Short Answer: Good question! You want to protect your kids from damaging burns, but you also want to protect them from the harmful chemicals found in some sunscreens. Want to be sure your child’s sunscreen is safe? Read on to learn the ingredients you should watch out for.

First off, sunscreen should be a last resort. (You want to keep infants under 6 months out of the sun all together.) In general, try covering kids up with UV protectant clothing and bring an umbrella or canopy to the beach so kids can build sandcastles in the shade. Also, stay inside during the hottest part of the day and always protect eyes with UV protective sunglasses.

Broad Spectrum Formula

For those times when sun exposure can’t be avoided, choose a broad spectrum formula designed for kids. Some sunscreens don’t protect against both UVA and UVB rays. UVA rays are the ones that get under skin and are responsible for wrinkling, aging, and skin cancer. UVB rays are the ones responsible for turning you red and causing a sunburn.  

You want a sunscreen that protects your child against both, also referred to as “Broad Spectrum”. Lucky for us moms, the primary ingredients in natural sunscreens (Zinc Oxide or Titanium Oxide) do the job. Be sure you check for the Broad Spectrum UVA/UVB wording on labels.

Natural Sunscreens

We also look for natural sunscreen brands that do not contain Phthalates, Parabens, PEG’s (polyethylene glycols), Propylene Glycol, or SLS/SLES. In particular you want to watch out for Oxybenzone. This is a synthetic chemical that functions as an endocrine disruptor which has been linked to cancer in some laboratory studies. It can also impact the nervous system and it creates harmful free-radicals when exposed to the sun (which…hello, sunscreen, it’s going to be in the sun). Just say no to Oxybenzone!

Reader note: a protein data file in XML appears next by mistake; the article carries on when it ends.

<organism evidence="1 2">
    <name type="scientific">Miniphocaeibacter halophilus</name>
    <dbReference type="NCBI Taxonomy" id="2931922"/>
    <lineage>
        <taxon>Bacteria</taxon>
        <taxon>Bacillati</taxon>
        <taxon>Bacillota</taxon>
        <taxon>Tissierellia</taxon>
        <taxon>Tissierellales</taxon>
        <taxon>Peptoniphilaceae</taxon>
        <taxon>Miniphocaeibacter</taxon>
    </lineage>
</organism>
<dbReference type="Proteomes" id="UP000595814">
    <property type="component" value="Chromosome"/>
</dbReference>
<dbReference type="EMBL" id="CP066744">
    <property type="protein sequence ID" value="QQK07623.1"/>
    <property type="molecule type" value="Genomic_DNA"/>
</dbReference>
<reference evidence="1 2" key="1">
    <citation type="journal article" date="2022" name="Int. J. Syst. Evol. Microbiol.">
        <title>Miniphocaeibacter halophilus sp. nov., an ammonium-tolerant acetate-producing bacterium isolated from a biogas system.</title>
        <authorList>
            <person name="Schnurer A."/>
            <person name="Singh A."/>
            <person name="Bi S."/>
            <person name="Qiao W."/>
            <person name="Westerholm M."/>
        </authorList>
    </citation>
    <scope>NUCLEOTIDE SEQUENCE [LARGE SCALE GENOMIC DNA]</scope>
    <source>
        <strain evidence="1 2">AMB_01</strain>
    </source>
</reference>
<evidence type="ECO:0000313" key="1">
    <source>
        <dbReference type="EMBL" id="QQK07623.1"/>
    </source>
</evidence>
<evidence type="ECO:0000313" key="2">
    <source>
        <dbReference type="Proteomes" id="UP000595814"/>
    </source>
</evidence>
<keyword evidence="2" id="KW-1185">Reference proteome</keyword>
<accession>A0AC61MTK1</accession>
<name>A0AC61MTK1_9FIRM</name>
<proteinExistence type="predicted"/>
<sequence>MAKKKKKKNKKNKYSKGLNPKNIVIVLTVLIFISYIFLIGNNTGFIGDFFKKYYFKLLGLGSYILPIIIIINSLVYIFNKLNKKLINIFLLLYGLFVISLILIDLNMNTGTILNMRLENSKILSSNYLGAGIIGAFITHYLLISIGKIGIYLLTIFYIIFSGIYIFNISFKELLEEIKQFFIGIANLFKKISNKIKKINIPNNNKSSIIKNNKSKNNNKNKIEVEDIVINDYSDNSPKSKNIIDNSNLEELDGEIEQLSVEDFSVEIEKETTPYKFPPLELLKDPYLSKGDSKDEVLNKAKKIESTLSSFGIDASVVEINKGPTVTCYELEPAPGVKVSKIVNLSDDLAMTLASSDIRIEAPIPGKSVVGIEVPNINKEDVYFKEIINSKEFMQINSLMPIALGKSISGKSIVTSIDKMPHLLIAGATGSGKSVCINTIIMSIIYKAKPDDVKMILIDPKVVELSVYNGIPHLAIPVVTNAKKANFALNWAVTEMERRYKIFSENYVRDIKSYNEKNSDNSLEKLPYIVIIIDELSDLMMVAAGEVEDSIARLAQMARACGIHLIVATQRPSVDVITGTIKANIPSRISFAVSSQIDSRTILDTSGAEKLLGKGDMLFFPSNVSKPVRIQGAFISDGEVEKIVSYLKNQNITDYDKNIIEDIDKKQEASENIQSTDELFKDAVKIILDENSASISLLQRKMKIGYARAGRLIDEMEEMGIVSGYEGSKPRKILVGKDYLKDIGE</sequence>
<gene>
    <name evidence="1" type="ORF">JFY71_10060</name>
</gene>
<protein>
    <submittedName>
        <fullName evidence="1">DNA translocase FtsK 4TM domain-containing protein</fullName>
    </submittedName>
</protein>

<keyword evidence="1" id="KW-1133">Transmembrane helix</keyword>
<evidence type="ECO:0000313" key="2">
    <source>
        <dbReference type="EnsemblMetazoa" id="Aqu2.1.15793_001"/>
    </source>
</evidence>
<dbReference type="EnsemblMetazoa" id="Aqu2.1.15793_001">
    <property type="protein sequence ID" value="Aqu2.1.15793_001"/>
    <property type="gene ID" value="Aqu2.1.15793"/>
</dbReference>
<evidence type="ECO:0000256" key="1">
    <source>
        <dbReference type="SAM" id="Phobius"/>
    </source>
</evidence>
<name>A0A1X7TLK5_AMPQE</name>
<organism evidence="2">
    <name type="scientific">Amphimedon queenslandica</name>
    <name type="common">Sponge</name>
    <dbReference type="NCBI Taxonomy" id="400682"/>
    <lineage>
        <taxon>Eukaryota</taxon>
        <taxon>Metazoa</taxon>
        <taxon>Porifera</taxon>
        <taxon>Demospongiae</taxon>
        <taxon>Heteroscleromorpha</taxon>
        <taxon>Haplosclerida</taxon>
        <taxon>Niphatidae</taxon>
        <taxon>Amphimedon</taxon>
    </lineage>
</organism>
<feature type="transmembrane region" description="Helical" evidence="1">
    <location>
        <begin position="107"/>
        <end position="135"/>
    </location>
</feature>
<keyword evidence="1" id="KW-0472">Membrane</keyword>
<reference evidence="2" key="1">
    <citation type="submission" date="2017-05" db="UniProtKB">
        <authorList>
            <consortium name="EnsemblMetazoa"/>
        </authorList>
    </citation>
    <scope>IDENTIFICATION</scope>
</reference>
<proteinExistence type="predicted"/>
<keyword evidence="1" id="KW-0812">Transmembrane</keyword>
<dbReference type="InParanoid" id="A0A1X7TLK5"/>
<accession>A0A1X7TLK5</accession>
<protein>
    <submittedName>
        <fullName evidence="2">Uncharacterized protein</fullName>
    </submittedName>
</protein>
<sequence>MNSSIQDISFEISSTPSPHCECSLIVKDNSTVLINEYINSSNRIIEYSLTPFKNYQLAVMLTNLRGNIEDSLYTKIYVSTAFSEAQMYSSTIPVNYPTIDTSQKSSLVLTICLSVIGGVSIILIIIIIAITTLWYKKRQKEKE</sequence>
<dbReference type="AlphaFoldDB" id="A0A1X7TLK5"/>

A safer choice is to select a sunscreen that uses mineral (also called physical) sunscreen which usually contains Zinc Oxide or Titanium Dioxide. Either works, but some preliminary studies suggest Titanium Dioxide may be carcinogenic to humans. While these studies are not yet conclusive, until more research is done, we personally choose Zinc Oxide products just to be on the safe side.  

You may also want to consider whether the Zinc Oxide consists of micronized or nano particles. There are some concerns that nano particles have a higher photo-reactivity and may generate free-radicals as a result. So while we are okay with micronized zinc, we avoid sunscreens that use nano particles (smaller than 100nm).  

Lotions Versus Sprays

Lastly, when it comes to sunscreen formulas, we prefer lotions or creams instead of sprays. While sprays may be more convenient, they don’t cover as well as lotions and creams unless you are super diligent and reapply often. Also, you don’t want to spray sunscreen on your child’s face because inhaling aerosol isn’t a good idea. The ingredients for sprays also tend to separate in the bottle, which meansyou have to shake them all the time. Too much hassle for us.

This is why we stick with lotions and creams. There are also sunscreen sticks on the market, but there are some studies indicating that people tend to apply too little sunscreen or miss spots when using sticks, so we avoid them too.  

The Environmental Working Group (EWG) reviewed sunscreens specifically marketed for use on babies and kids and came up with their list of the best 22 sunscreen lotions for kids.  You can see the EWG’s score cards and list of the best kids’ sunscreen lotions here. Our personal favorites are below.

Beenke’s Favorite Kiddie Sunscreens

  • Loving Naturals – Adorable Baby Sunscreen Lotion, SPF 30+
    • Active Ingredient – Non-Nano Zinc Oxide 24.7%
    • Natural sunscreens are notorious for not blending in well, but this one is clear so it does.  Hallelujah!
  • Badger All Natural Sunscreens, SPF 30+
    • Active Ingredient – Non-nano, uncoated Zinc Oxide 14-18.75%
    • Badger has very few ingredients, all of them natural. They’ve also made active sunscreens with safe non-nano particles, that stay on for swimming, but don’t feel super sticky and aren’t overly white.

Both these sunscreens work great and give us the peace of mind knowing our child’s sunscreen is safe.